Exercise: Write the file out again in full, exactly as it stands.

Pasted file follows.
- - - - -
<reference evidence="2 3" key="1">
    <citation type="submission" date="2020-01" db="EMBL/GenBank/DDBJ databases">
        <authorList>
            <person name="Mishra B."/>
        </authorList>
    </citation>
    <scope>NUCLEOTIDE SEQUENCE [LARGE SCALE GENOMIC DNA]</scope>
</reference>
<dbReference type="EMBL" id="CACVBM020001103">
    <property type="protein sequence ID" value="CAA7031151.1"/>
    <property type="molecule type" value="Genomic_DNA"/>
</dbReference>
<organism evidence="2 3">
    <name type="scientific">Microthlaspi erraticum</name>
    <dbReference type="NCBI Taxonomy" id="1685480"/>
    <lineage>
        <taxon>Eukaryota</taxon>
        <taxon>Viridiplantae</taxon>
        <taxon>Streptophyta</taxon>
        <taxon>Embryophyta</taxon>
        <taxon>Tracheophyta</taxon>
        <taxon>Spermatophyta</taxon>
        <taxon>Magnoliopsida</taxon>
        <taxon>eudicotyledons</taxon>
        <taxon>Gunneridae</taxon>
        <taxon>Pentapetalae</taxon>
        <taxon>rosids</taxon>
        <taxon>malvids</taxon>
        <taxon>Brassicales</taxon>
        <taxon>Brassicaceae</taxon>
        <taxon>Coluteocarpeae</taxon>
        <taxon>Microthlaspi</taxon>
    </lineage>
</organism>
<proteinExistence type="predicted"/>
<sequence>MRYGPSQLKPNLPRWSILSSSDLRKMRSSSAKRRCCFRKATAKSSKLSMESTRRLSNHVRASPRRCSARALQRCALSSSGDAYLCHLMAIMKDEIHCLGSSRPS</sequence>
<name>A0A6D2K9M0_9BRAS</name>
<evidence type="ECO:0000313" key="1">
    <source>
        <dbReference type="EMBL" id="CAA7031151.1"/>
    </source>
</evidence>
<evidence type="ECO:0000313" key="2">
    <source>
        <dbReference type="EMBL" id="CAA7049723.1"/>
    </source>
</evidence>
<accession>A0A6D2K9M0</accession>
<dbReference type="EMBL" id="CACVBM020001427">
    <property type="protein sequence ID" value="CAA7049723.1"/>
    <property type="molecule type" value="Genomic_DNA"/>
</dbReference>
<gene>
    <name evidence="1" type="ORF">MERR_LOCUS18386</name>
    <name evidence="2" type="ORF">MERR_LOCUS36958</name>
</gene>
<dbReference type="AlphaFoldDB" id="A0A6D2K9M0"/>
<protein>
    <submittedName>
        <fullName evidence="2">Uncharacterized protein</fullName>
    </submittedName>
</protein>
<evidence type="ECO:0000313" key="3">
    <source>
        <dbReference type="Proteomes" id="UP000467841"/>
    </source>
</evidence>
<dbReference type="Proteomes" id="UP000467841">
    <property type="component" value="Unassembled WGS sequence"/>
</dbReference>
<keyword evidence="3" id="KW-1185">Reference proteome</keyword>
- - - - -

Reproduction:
<reference evidence="2 3" key="1">
    <citation type="submission" date="2020-01" db="EMBL/GenBank/DDBJ databases">
        <authorList>
            <person name="Mishra B."/>
        </authorList>
    </citation>
    <scope>NUCLEOTIDE SEQUENCE [LARGE SCALE GENOMIC DNA]</scope>
</reference>
<dbReference type="EMBL" id="CACVBM020001103">
    <property type="protein sequence ID" value="CAA7031151.1"/>
    <property type="molecule type" value="Genomic_DNA"/>
</dbReference>
<organism evidence="2 3">
    <name type="scientific">Microthlaspi erraticum</name>
    <dbReference type="NCBI Taxonomy" id="1685480"/>
    <lineage>
        <taxon>Eukaryota</taxon>
        <taxon>Viridiplantae</taxon>
        <taxon>Streptophyta</taxon>
        <taxon>Embryophyta</taxon>
        <taxon>Tracheophyta</taxon>
        <taxon>Spermatophyta</taxon>
        <taxon>Magnoliopsida</taxon>
        <taxon>eudicotyledons</taxon>
        <taxon>Gunneridae</taxon>
        <taxon>Pentapetalae</taxon>
        <taxon>rosids</taxon>
        <taxon>malvids</taxon>
        <taxon>Brassicales</taxon>
        <taxon>Brassicaceae</taxon>
        <taxon>Coluteocarpeae</taxon>
        <taxon>Microthlaspi</taxon>
    </lineage>
</organism>
<proteinExistence type="predicted"/>
<sequence>MRYGPSQLKPNLPRWSILSSSDLRKMRSSSAKRRCCFRKATAKSSKLSMESTRRLSNHVRASPRRCSARALQRCALSSSGDAYLCHLMAIMKDEIHCLGSSRPS</sequence>
<name>A0A6D2K9M0_9BRAS</name>
<evidence type="ECO:0000313" key="1">
    <source>
        <dbReference type="EMBL" id="CAA7031151.1"/>
    </source>
</evidence>
<evidence type="ECO:0000313" key="2">
    <source>
        <dbReference type="EMBL" id="CAA7049723.1"/>
    </source>
</evidence>
<accession>A0A6D2K9M0</accession>
<dbReference type="EMBL" id="CACVBM020001427">
    <property type="protein sequence ID" value="CAA7049723.1"/>
    <property type="molecule type" value="Genomic_DNA"/>
</dbReference>
<gene>
    <name evidence="1" type="ORF">MERR_LOCUS18386</name>
    <name evidence="2" type="ORF">MERR_LOCUS36958</name>
</gene>
<dbReference type="AlphaFoldDB" id="A0A6D2K9M0"/>
<protein>
    <submittedName>
        <fullName evidence="2">Uncharacterized protein</fullName>
    </submittedName>
</protein>
<evidence type="ECO:0000313" key="3">
    <source>
        <dbReference type="Proteomes" id="UP000467841"/>
    </source>
</evidence>
<dbReference type="Proteomes" id="UP000467841">
    <property type="component" value="Unassembled WGS sequence"/>
</dbReference>
<keyword evidence="3" id="KW-1185">Reference proteome</keyword>